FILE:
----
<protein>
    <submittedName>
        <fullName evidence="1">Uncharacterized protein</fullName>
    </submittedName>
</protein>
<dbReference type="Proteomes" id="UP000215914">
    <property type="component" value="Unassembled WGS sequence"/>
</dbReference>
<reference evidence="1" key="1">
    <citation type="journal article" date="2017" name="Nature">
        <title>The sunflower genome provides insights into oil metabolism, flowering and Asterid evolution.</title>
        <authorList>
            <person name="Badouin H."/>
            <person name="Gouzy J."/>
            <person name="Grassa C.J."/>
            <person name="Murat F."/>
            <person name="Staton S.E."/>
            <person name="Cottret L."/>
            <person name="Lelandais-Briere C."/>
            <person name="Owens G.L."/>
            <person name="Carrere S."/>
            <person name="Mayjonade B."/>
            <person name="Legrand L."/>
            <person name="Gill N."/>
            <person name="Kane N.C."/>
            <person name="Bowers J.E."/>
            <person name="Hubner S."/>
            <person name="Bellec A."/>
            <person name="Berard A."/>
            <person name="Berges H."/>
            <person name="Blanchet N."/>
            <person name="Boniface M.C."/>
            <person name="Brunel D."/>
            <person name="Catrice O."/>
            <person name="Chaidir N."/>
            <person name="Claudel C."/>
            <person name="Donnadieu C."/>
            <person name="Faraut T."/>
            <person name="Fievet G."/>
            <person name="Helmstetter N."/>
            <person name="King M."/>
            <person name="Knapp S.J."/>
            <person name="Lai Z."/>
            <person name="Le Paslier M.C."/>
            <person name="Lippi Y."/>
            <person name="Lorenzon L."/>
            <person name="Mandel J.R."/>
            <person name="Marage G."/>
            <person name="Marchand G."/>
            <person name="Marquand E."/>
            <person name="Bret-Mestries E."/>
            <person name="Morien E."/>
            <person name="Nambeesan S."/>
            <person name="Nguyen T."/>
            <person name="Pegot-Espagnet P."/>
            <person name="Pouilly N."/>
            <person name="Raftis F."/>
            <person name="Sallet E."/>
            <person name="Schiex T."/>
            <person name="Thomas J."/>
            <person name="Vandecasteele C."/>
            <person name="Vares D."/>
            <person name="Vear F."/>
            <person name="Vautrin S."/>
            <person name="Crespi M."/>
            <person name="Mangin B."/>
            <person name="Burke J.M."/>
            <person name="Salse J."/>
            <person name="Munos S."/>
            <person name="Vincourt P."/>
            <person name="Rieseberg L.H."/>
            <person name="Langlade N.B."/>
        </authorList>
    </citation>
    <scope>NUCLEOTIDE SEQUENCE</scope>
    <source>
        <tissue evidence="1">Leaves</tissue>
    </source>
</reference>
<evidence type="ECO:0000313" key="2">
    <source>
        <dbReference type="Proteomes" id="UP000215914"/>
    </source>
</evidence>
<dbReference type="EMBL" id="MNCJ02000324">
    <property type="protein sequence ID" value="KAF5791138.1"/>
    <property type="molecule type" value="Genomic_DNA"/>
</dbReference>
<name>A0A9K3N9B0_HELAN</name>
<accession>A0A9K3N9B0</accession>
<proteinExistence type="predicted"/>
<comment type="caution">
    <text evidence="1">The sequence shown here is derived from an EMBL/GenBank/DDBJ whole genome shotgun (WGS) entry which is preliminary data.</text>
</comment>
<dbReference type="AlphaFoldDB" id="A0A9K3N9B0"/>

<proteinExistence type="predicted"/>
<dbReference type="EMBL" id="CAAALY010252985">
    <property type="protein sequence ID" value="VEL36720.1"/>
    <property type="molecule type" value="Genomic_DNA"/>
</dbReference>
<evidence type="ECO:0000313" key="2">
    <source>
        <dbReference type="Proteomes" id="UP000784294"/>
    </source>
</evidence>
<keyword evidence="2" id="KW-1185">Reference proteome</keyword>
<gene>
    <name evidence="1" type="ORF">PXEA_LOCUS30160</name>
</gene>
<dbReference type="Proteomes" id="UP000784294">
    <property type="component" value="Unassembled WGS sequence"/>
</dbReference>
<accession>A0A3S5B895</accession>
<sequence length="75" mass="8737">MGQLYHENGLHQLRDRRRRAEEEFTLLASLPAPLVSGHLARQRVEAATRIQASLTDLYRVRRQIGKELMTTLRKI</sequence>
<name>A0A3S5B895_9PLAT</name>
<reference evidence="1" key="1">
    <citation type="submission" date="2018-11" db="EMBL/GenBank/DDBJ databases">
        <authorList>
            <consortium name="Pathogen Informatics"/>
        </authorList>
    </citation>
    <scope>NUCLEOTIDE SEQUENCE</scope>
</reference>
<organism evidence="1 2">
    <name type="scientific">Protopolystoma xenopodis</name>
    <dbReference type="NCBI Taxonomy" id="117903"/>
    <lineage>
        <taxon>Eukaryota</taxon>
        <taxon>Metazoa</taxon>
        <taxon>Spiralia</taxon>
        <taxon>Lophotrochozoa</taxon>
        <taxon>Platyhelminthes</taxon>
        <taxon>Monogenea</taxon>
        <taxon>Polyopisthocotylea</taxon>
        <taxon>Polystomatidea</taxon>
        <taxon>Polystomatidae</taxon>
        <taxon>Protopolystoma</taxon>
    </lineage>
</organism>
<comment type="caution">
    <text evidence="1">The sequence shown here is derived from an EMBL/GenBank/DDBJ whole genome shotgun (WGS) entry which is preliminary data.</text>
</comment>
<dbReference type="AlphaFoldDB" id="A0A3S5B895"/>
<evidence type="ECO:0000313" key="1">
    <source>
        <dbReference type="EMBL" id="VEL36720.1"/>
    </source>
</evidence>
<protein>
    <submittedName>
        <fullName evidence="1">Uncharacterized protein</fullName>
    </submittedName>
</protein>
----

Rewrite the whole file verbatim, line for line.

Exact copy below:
<protein>
    <submittedName>
        <fullName evidence="1">Uncharacterized protein</fullName>
    </submittedName>
</protein>
<dbReference type="Proteomes" id="UP000215914">
    <property type="component" value="Unassembled WGS sequence"/>
</dbReference>
<reference evidence="1" key="1">
    <citation type="journal article" date="2017" name="Nature">
        <title>The sunflower genome provides insights into oil metabolism, flowering and Asterid evolution.</title>
        <authorList>
            <person name="Badouin H."/>
            <person name="Gouzy J."/>
            <person name="Grassa C.J."/>
            <person name="Murat F."/>
            <person name="Staton S.E."/>
            <person name="Cottret L."/>
            <person name="Lelandais-Briere C."/>
            <person name="Owens G.L."/>
            <person name="Carrere S."/>
            <person name="Mayjonade B."/>
            <person name="Legrand L."/>
            <person name="Gill N."/>
            <person name="Kane N.C."/>
            <person name="Bowers J.E."/>
            <person name="Hubner S."/>
            <person name="Bellec A."/>
            <person name="Berard A."/>
            <person name="Berges H."/>
            <person name="Blanchet N."/>
            <person name="Boniface M.C."/>
            <person name="Brunel D."/>
            <person name="Catrice O."/>
            <person name="Chaidir N."/>
            <person name="Claudel C."/>
            <person name="Donnadieu C."/>
            <person name="Faraut T."/>
            <person name="Fievet G."/>
            <person name="Helmstetter N."/>
            <person name="King M."/>
            <person name="Knapp S.J."/>
            <person name="Lai Z."/>
            <person name="Le Paslier M.C."/>
            <person name="Lippi Y."/>
            <person name="Lorenzon L."/>
            <person name="Mandel J.R."/>
            <person name="Marage G."/>
            <person name="Marchand G."/>
            <person name="Marquand E."/>
            <person name="Bret-Mestries E."/>
            <person name="Morien E."/>
            <person name="Nambeesan S."/>
            <person name="Nguyen T."/>
            <person name="Pegot-Espagnet P."/>
            <person name="Pouilly N."/>
            <person name="Raftis F."/>
            <person name="Sallet E."/>
            <person name="Schiex T."/>
            <person name="Thomas J."/>
            <person name="Vandecasteele C."/>
            <person name="Vares D."/>
            <person name="Vear F."/>
            <person name="Vautrin S."/>
            <person name="Crespi M."/>
            <person name="Mangin B."/>
            <person name="Burke J.M."/>
            <person name="Salse J."/>
            <person name="Munos S."/>
            <person name="Vincourt P."/>
            <person name="Rieseberg L.H."/>
            <person name="Langlade N.B."/>
        </authorList>
    </citation>
    <scope>NUCLEOTIDE SEQUENCE</scope>
    <source>
        <tissue evidence="1">Leaves</tissue>
    </source>
</reference>
<evidence type="ECO:0000313" key="2">
    <source>
        <dbReference type="Proteomes" id="UP000215914"/>
    </source>
</evidence>
<dbReference type="EMBL" id="MNCJ02000324">
    <property type="protein sequence ID" value="KAF5791138.1"/>
    <property type="molecule type" value="Genomic_DNA"/>
</dbReference>
<name>A0A9K3N9B0_HELAN</name>
<accession>A0A9K3N9B0</accession>
<proteinExistence type="predicted"/>
<comment type="caution">
    <text evidence="1">The sequence shown here is derived from an EMBL/GenBank/DDBJ whole genome shotgun (WGS) entry which is preliminary data.</text>
</comment>
<dbReference type="AlphaFoldDB" id="A0A9K3N9B0"/>

<proteinExistence type="predicted"/>
<dbReference type="EMBL" id="CAAALY010252985">
    <property type="protein sequence ID" value="VEL36720.1"/>
    <property type="molecule type" value="Genomic_DNA"/>
</dbReference>
<evidence type="ECO:0000313" key="2">
    <source>
        <dbReference type="Proteomes" id="UP000784294"/>
    </source>
</evidence>
<keyword evidence="2" id="KW-1185">Reference proteome</keyword>
<gene>
    <name evidence="1" type="ORF">PXEA_LOCUS30160</name>
</gene>
<dbReference type="Proteomes" id="UP000784294">
    <property type="component" value="Unassembled WGS sequence"/>
</dbReference>
<accession>A0A3S5B895</accession>
<sequence length="75" mass="8737">MGQLYHENGLHQLRDRRRRAEEEFTLLASLPAPLVSGHLARQRVEAATRIQASLTDLYRVRRQIGKELMTTLRKI</sequence>
<name>A0A3S5B895_9PLAT</name>
<reference evidence="1" key="1">
    <citation type="submission" date="2018-11" db="EMBL/GenBank/DDBJ databases">
        <authorList>
            <consortium name="Pathogen Informatics"/>
        </authorList>
    </citation>
    <scope>NUCLEOTIDE SEQUENCE</scope>
</reference>
<organism evidence="1 2">
    <name type="scientific">Protopolystoma xenopodis</name>
    <dbReference type="NCBI Taxonomy" id="117903"/>
    <lineage>
        <taxon>Eukaryota</taxon>
        <taxon>Metazoa</taxon>
        <taxon>Spiralia</taxon>
        <taxon>Lophotrochozoa</taxon>
        <taxon>Platyhelminthes</taxon>
        <taxon>Monogenea</taxon>
        <taxon>Polyopisthocotylea</taxon>
        <taxon>Polystomatidea</taxon>
        <taxon>Polystomatidae</taxon>
        <taxon>Protopolystoma</taxon>
    </lineage>
</organism>
<comment type="caution">
    <text evidence="1">The sequence shown here is derived from an EMBL/GenBank/DDBJ whole genome shotgun (WGS) entry which is preliminary data.</text>
</comment>
<dbReference type="AlphaFoldDB" id="A0A3S5B895"/>
<evidence type="ECO:0000313" key="1">
    <source>
        <dbReference type="EMBL" id="VEL36720.1"/>
    </source>
</evidence>
<protein>
    <submittedName>
        <fullName evidence="1">Uncharacterized protein</fullName>
    </submittedName>
</protein>